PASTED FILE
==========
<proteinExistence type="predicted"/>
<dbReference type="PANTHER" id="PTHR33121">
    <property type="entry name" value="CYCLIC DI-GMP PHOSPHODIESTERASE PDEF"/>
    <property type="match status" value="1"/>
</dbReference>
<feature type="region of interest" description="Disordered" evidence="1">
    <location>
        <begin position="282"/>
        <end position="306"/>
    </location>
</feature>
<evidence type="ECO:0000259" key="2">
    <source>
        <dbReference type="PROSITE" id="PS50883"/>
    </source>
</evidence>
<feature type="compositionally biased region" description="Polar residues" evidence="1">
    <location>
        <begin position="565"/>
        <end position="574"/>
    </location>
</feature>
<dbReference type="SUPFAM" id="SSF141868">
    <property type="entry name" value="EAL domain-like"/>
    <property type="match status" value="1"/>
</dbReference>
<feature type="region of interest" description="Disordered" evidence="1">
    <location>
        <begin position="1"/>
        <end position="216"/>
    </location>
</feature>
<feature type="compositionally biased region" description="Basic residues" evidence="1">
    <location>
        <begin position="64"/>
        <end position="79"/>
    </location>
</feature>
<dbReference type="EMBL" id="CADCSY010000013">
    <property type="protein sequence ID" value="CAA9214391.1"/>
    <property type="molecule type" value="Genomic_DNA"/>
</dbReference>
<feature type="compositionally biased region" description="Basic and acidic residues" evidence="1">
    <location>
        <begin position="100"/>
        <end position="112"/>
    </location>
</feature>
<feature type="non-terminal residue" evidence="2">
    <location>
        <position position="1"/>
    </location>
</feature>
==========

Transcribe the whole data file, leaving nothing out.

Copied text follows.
<proteinExistence type="predicted"/>
<dbReference type="PANTHER" id="PTHR33121">
    <property type="entry name" value="CYCLIC DI-GMP PHOSPHODIESTERASE PDEF"/>
    <property type="match status" value="1"/>
</dbReference>
<feature type="region of interest" description="Disordered" evidence="1">
    <location>
        <begin position="282"/>
        <end position="306"/>
    </location>
</feature>
<evidence type="ECO:0000259" key="2">
    <source>
        <dbReference type="PROSITE" id="PS50883"/>
    </source>
</evidence>
<feature type="compositionally biased region" description="Polar residues" evidence="1">
    <location>
        <begin position="565"/>
        <end position="574"/>
    </location>
</feature>
<dbReference type="SUPFAM" id="SSF141868">
    <property type="entry name" value="EAL domain-like"/>
    <property type="match status" value="1"/>
</dbReference>
<feature type="region of interest" description="Disordered" evidence="1">
    <location>
        <begin position="1"/>
        <end position="216"/>
    </location>
</feature>
<feature type="compositionally biased region" description="Basic residues" evidence="1">
    <location>
        <begin position="64"/>
        <end position="79"/>
    </location>
</feature>
<dbReference type="EMBL" id="CADCSY010000013">
    <property type="protein sequence ID" value="CAA9214391.1"/>
    <property type="molecule type" value="Genomic_DNA"/>
</dbReference>
<feature type="compositionally biased region" description="Basic and acidic residues" evidence="1">
    <location>
        <begin position="100"/>
        <end position="112"/>
    </location>
</feature>
<feature type="non-terminal residue" evidence="2">
    <location>
        <position position="1"/>
    </location>
</feature>